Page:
14 April 2017 | St. Marys, GA
Capn Andy/Warm Spring
It was time to start work on the topsides and see if I could tint the arctic white to a light blue. An approximate calculation of the surface area of the hull side is about 165 sq ft to one side. Times 4 it is 660 sq ft to be painted. This does not include the bottom paint below the waterline. With 1 quart covering 100 sq ft, it comes out to 6.6 quarts, 13.2 for coverage of 2 coats. So that’s 3 gallons of paint and a bit. I mix paint in small batches that cover about 20 sq ft. I don’t have to calculate how much paint I need for an area, just keep mixing the two part paint in little batches and apply it till there is less than 20 sq ft left to be painted. No wasted paint, no disasters with a large batch of paint being too much or going off too soon, leaving a container of solidifying paint.
I needed to paint the dinette portlight bezel and some spots on the pilothouse, but it was less than 20 sq ft, so I had to come up with more arctic white paint projects. The two hatches on the forward storage compartments were very rough looking. I was going to make new ones later, after the boat was relaunched, so I had left them as they were. They would be good candidates for repainting. Plus, they were each about 4 sq ft. That’s 16 square feet painting top and bottom of both hatches. Perfect.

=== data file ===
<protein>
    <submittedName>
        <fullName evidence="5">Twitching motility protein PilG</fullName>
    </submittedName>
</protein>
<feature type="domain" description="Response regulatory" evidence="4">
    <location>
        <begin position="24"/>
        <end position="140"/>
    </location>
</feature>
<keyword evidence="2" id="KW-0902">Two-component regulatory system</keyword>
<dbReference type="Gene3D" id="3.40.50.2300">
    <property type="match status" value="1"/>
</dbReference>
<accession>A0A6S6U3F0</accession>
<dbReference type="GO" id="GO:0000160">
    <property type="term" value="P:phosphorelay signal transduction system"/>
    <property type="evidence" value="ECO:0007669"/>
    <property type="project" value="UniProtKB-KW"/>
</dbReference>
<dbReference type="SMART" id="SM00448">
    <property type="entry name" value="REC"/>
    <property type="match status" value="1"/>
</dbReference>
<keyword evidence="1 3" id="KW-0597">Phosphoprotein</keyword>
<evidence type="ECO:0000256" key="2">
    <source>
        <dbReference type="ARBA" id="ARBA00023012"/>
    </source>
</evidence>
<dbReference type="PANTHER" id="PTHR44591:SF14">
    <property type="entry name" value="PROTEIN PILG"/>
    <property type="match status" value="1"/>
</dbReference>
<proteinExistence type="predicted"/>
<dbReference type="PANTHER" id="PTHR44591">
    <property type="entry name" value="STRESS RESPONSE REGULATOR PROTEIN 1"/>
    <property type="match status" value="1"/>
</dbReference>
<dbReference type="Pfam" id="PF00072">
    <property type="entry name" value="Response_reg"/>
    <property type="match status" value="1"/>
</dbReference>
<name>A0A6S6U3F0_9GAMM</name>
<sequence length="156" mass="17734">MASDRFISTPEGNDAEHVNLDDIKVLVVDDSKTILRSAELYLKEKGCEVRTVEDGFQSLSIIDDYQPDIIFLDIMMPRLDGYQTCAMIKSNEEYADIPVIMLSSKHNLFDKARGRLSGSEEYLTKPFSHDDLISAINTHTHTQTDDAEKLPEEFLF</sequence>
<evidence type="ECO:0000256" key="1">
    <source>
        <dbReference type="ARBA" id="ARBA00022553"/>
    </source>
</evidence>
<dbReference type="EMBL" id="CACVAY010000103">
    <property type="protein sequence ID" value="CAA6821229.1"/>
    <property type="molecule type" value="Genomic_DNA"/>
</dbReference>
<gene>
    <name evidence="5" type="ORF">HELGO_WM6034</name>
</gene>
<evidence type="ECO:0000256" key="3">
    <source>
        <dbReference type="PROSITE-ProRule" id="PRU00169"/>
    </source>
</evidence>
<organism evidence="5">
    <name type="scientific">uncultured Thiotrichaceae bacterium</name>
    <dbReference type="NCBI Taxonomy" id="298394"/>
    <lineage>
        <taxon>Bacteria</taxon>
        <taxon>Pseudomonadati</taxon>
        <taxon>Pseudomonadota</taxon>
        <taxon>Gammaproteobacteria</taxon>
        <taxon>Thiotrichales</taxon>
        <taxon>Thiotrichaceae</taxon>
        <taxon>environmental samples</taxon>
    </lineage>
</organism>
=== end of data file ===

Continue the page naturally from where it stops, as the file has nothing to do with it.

I ran over them with the belt sander, angle grinder with flap disk, and palm sander with 3M gold 150 grit stick-on paper. They needed some epoxy repair to glue the sheathing where it had come loose around the edges, and some filling where the wood had gone soft.
There was another epoxy job to do. The crossbeams for the outrigger canoe were showing voids in the laminations. Although the laminations were glued strongly, gaps had to be filled.
Setting up the canoe on its sawhorses resulted in it tumbling off, it was too unstable and too high to comfortably work on. I got an idea to suspend the canoe on tie down straps that hang from the top bar of the sawhorses. The ends of the canoe would fit inside the sawhorses, it was just a matter of attaching one end of the strap to one end of the sawhorse bar, then run the canoe into the sawhorse part way, then pull the strap under the canoe, up to the other end of the bar, and adjust it so the canoe was up off the ground. Then the ends of the straps were permanently screwed to the sawhorse bar. After both ends of the canoe were suspended, the outrigger was similarly suspended, this time the sawhorse was right in the middle of the outrigger float (ama) and adjusted to hold it just at the right height. The photo is of this arrangement.
The hiking seat was put on the outrigger crossarms and moved around while I sat on it in different positions. I didn’t come up with one that felt comfortable, so that part will have to be sussed out maybe after the canoe is in the water. It will be OK for paddling around, the hiking seat is only for when a sailing rig is installed. To my surprise, the hiking seat just happened to fit the aluminum scaffold I had been using. I had had a piece of plywood on it with pieces of 2X4 to try to keep it from wobbling. It didn’t work and I injured my knee as a result a few weeks back. Now I can use the hiking seat on the scaffold while I work on the topsides.